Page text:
Johnstown Independent

Johnstown Police Department

Chief says Harper's hiring moves force closer to full staff


After operating with 70 percent of a full complement of officers for the past two years, the Johnstown Police Department took one step closer to a full force when Village Council approved an ordinance naming Jarad Harper the village's newest officer.

When an officer resigned in March, the police force was left with only seven officers, including Chief Don Corbin.

The number had already been cut because an officer was on injury leave and another slot was eliminated byVillage Council in 2012.

"It continues to make things hard," Corbin said. "With our schedule, there are times there's only one officer available, there are times when I'm the only officer when I'm here.

"For instance, if the officer on duty during the day has to go to court or transport someone to jail, I'm the only officer here."

The police department has a long process to follow before hiring an officer. During the various tests and qualifications, Corbin said Harper consistently came out at the top of the group.

"He was No. 1 on the written test, the physical test and also No. 1 on the oral board, which consists of three officers presenting moral and legal scenarios to the candidate to see how they answer them," Corbin said.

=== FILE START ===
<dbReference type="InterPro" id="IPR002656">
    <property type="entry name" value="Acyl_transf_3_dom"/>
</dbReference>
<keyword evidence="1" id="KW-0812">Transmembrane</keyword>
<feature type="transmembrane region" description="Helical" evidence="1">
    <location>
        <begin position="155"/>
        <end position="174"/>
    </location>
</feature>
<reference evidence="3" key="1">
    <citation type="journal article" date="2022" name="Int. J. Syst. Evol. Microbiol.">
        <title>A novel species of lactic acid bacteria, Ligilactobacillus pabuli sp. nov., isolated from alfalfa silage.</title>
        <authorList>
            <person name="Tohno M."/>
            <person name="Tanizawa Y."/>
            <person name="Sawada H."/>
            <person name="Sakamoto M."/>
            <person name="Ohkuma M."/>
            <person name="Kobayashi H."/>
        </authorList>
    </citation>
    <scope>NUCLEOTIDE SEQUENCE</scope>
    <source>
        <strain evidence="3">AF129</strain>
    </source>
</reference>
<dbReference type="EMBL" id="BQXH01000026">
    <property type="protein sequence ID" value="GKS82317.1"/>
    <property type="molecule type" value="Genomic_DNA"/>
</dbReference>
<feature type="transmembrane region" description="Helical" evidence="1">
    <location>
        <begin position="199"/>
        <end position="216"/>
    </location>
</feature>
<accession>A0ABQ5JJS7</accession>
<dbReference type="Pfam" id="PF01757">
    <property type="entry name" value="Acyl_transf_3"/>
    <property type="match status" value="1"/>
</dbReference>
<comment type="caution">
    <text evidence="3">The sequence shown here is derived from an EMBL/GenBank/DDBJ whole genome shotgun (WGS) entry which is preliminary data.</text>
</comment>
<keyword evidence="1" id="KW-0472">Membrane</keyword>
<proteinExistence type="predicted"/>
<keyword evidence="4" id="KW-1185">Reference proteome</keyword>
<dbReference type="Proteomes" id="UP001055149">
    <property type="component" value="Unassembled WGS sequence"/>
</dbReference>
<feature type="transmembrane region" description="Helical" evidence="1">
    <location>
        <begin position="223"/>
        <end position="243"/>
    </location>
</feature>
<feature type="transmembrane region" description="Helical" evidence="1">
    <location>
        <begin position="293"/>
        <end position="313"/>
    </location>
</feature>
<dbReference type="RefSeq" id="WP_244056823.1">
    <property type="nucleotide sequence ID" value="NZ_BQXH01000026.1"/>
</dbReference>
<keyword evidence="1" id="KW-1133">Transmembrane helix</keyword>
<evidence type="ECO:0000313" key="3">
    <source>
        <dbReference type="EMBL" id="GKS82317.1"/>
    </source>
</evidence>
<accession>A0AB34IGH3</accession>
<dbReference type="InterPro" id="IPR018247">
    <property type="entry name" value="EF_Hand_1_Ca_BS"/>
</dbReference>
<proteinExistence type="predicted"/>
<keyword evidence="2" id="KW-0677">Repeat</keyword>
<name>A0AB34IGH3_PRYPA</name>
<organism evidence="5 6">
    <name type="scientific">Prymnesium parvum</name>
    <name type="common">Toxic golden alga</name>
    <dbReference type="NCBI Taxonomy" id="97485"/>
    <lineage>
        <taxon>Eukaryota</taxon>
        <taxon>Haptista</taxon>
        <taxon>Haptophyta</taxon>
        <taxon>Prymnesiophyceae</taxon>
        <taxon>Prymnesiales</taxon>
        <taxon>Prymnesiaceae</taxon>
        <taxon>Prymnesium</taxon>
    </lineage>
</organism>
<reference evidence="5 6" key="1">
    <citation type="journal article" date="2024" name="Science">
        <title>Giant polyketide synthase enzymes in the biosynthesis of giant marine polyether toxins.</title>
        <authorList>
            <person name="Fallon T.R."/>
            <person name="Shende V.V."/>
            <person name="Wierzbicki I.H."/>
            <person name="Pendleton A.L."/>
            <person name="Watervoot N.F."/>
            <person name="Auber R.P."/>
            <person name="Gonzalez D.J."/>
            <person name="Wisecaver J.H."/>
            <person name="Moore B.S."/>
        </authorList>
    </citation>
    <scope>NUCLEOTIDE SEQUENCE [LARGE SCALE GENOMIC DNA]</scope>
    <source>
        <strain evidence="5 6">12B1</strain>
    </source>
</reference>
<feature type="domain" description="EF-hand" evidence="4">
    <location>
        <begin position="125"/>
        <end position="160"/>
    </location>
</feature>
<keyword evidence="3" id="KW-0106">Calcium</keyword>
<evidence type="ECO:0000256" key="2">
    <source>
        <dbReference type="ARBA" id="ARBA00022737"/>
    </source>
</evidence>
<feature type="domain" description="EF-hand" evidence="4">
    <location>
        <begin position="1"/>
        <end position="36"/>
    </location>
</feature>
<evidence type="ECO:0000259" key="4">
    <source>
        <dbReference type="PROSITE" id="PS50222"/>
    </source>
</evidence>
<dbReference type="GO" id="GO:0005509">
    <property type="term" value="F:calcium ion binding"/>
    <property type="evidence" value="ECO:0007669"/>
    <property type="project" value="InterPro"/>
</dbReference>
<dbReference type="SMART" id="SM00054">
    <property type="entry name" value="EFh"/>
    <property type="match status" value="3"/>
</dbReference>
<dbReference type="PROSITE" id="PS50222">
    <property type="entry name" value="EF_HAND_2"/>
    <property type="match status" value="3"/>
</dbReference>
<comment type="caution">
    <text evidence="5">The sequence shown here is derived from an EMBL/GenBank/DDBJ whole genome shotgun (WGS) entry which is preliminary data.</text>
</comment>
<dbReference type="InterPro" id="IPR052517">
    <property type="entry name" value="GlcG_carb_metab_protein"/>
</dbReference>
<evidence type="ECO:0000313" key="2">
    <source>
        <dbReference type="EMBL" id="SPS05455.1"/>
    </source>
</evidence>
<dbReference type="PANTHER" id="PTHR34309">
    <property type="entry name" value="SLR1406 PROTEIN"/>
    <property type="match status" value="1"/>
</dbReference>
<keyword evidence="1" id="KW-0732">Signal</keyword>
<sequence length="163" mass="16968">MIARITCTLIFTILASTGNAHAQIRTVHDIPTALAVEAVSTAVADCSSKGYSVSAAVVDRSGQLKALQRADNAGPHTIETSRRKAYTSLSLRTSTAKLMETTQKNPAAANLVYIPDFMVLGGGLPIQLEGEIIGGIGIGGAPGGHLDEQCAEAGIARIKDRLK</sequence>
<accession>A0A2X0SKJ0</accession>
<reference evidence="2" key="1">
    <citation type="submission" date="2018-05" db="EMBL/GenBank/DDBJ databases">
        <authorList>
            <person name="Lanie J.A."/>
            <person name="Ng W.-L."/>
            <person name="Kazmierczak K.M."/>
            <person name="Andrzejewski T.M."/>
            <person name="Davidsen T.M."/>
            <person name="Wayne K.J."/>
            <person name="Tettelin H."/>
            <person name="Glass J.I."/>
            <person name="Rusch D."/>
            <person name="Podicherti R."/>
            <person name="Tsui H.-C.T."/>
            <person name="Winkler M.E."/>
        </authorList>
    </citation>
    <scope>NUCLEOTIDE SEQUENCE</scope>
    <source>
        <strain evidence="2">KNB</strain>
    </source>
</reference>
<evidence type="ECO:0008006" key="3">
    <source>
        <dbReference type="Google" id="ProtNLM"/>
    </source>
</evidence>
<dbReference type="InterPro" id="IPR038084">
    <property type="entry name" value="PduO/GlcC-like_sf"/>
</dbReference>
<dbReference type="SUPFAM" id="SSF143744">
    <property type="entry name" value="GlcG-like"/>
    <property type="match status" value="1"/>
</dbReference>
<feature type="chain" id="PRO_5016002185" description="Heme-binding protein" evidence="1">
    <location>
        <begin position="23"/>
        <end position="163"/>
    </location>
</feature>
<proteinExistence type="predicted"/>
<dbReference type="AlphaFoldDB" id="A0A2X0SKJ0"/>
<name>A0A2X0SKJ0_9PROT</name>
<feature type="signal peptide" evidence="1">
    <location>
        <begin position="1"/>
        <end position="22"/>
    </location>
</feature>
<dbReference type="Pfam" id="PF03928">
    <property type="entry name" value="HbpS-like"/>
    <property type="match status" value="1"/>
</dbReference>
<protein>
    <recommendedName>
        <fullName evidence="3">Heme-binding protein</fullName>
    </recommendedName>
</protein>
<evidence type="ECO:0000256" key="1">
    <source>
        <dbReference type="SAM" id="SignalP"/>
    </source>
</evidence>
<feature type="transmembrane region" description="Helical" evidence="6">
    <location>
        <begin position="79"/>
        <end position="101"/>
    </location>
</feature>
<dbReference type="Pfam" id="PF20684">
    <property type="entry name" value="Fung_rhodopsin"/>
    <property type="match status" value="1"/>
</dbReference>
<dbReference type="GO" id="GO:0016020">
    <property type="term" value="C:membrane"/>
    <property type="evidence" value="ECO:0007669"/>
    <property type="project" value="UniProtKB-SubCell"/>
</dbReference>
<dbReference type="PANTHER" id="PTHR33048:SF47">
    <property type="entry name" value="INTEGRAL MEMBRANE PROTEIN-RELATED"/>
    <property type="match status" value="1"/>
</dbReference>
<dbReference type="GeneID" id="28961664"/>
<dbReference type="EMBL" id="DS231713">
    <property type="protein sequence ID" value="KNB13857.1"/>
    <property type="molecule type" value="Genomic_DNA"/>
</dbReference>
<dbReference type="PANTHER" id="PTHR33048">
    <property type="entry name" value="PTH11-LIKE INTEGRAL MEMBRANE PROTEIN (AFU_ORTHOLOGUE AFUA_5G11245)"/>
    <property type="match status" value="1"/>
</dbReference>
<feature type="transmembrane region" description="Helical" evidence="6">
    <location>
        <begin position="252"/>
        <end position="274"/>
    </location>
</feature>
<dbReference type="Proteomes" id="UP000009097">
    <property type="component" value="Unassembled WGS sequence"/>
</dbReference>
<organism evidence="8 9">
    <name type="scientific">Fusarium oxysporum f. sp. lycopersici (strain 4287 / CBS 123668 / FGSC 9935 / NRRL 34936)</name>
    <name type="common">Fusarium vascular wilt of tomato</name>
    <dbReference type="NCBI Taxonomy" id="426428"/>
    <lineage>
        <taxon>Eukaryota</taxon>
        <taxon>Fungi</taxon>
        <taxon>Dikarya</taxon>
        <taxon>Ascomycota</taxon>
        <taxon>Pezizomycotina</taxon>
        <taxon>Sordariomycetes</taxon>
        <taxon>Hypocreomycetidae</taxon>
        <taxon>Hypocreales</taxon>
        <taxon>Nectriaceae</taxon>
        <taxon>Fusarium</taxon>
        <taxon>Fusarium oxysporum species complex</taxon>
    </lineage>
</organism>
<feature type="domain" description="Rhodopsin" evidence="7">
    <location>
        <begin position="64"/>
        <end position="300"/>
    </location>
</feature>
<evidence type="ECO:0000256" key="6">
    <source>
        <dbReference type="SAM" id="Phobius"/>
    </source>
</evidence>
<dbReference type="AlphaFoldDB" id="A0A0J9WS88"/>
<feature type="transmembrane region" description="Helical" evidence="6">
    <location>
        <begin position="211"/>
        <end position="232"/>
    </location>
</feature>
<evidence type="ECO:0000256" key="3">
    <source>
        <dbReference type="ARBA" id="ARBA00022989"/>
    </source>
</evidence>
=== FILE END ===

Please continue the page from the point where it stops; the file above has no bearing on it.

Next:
He said Harper is extremely well-qualified, and that his inclusion in the force will be welcome manpower.

"It's going to make a difference, it's going to help," Corbin said.

"All of our officers, when they catch reports, do their own detective or investigative work. So if they catch a burglary or a crime, sometimes they're off of the street and here doing paperwork and catching up on interviews and so forth."

Hopefully, Corbin said, Harper's hiring signals a step toward a more full force.

Corbin hopes to either have the injured officer back soon or have another open position, and still would love to have his tenth officer spot back.

"I'm always hoping they'll take me back to 10," he said. "A police chief's wish is to have as many officers as he can because he can always use them somewhere."

The difference between 10 and seven officers has been noticeable, and Corbin said he's concerned that having fewer officers on the streets will hurt their ability to prevent crime.

"Patrol time is what defers crime, so if we're out there and we're visible, I think it will prove through the years and ages that when officers are visible and out there, less crime occurs," he said.

After tabling three other issues at its regular meeting June 17, the council also scheduled a special meeting for 7 p.m. Tuesday, June 24, and canceled its July 1 meeting because of the Fourth of July holiday week.